Comb duafe

Akan People, Ghana

19th to very early 20th Century

In Ghana, elaborate combs such as this one were gifts from Akan men to women to commemorate special events, such as puberty celebrations, weddings, or births. This example’s iconography informs the reason for its commission: Crowned by a female head with a typical young girl "horns" coiffure, it echoes the highly conventionalized akua ba fertility figures. The comb underscores a protection purpose with, in the middle section, a spider biting a snake on one side and a rifle on the other side.

This superb work comes from the collection of the late Olga Hirshhorn. Hirshhorn collected works by Willem de Kooning, Henry Moore, Rodin, Picasso, Man Ray (etc...) as well as works from Asia and Africa, in particular jewelry. In 1995 she donated over 600 works to the Corcoran Gallery of Art in Washington, DC., estimated at the time to be worth about 10 million dollars.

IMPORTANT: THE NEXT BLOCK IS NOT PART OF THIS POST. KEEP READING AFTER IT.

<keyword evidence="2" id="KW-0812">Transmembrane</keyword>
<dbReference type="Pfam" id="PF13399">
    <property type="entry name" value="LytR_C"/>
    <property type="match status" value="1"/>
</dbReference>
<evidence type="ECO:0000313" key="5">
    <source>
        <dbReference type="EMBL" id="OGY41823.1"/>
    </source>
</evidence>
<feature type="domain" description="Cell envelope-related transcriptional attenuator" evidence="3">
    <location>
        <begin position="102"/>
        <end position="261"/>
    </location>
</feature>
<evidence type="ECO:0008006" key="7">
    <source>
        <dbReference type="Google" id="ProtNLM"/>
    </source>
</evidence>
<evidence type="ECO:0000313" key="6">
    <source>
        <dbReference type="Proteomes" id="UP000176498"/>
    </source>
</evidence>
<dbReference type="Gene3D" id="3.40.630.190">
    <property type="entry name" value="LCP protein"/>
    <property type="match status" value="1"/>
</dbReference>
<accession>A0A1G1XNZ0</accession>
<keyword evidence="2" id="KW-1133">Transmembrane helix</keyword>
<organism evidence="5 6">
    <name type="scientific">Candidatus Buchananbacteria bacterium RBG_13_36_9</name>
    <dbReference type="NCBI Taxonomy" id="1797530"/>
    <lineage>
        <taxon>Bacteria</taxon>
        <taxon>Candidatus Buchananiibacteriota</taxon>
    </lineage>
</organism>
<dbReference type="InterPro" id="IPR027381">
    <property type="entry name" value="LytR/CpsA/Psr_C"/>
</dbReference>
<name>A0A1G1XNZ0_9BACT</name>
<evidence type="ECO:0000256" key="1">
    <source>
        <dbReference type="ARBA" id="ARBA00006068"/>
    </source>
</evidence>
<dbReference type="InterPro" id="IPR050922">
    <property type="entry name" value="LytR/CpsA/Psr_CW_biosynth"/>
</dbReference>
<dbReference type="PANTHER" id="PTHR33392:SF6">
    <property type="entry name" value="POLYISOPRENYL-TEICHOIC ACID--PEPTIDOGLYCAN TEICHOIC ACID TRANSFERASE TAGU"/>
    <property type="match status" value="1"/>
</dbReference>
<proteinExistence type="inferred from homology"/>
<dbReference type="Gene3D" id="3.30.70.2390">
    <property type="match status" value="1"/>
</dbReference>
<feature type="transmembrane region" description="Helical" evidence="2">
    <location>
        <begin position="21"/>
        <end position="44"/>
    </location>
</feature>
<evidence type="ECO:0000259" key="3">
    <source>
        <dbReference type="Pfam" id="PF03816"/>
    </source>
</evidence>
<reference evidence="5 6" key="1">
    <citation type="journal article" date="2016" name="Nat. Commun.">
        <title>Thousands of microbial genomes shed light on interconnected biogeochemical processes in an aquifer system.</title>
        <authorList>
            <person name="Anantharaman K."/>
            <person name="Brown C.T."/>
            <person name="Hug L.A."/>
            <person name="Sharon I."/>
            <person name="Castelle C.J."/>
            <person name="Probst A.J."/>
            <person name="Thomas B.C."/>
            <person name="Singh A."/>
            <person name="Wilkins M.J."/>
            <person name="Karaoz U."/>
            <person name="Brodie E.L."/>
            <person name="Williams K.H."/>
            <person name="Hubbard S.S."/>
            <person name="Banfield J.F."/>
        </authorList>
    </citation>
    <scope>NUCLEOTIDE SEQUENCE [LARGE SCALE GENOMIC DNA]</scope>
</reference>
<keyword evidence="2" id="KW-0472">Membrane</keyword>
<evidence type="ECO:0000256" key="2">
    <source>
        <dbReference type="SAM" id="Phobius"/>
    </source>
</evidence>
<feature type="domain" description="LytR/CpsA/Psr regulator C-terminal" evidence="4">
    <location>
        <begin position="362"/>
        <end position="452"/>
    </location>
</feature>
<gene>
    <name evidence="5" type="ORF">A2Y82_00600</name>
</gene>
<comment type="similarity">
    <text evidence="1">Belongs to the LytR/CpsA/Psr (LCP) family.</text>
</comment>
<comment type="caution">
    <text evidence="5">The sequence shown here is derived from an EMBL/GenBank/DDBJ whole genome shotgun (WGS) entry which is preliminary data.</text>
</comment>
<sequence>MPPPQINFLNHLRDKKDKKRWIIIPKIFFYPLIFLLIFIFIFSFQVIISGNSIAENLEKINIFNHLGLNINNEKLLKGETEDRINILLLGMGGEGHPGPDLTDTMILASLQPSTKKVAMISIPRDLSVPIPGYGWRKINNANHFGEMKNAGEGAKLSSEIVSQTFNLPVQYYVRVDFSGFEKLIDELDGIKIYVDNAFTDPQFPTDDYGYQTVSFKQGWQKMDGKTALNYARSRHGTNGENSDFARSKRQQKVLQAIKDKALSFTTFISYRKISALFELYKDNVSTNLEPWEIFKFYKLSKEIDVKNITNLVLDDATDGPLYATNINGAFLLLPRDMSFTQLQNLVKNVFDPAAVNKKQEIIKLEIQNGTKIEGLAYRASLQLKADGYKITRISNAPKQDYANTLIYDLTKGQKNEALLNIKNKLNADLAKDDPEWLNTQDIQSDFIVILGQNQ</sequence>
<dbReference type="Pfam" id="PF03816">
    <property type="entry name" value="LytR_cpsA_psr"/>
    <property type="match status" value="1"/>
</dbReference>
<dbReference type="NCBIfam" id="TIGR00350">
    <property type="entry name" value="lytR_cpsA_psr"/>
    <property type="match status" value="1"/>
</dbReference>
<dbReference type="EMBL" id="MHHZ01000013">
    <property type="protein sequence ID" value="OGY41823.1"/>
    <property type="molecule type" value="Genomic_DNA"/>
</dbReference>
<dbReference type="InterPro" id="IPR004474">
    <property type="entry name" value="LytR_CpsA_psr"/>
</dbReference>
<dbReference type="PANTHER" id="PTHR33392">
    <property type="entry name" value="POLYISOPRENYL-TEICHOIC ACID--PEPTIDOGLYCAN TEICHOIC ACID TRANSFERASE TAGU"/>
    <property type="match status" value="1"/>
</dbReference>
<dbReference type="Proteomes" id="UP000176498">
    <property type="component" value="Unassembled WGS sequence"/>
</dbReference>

The comb is in very good condition, the patina is black and it is mounted on an "old gold" custom base by Romain Laforêt. I date it to the end of the 19th or very early 20th Century.

H: 28 cm  (11 inches)

Price : 1200 Euros enquiry

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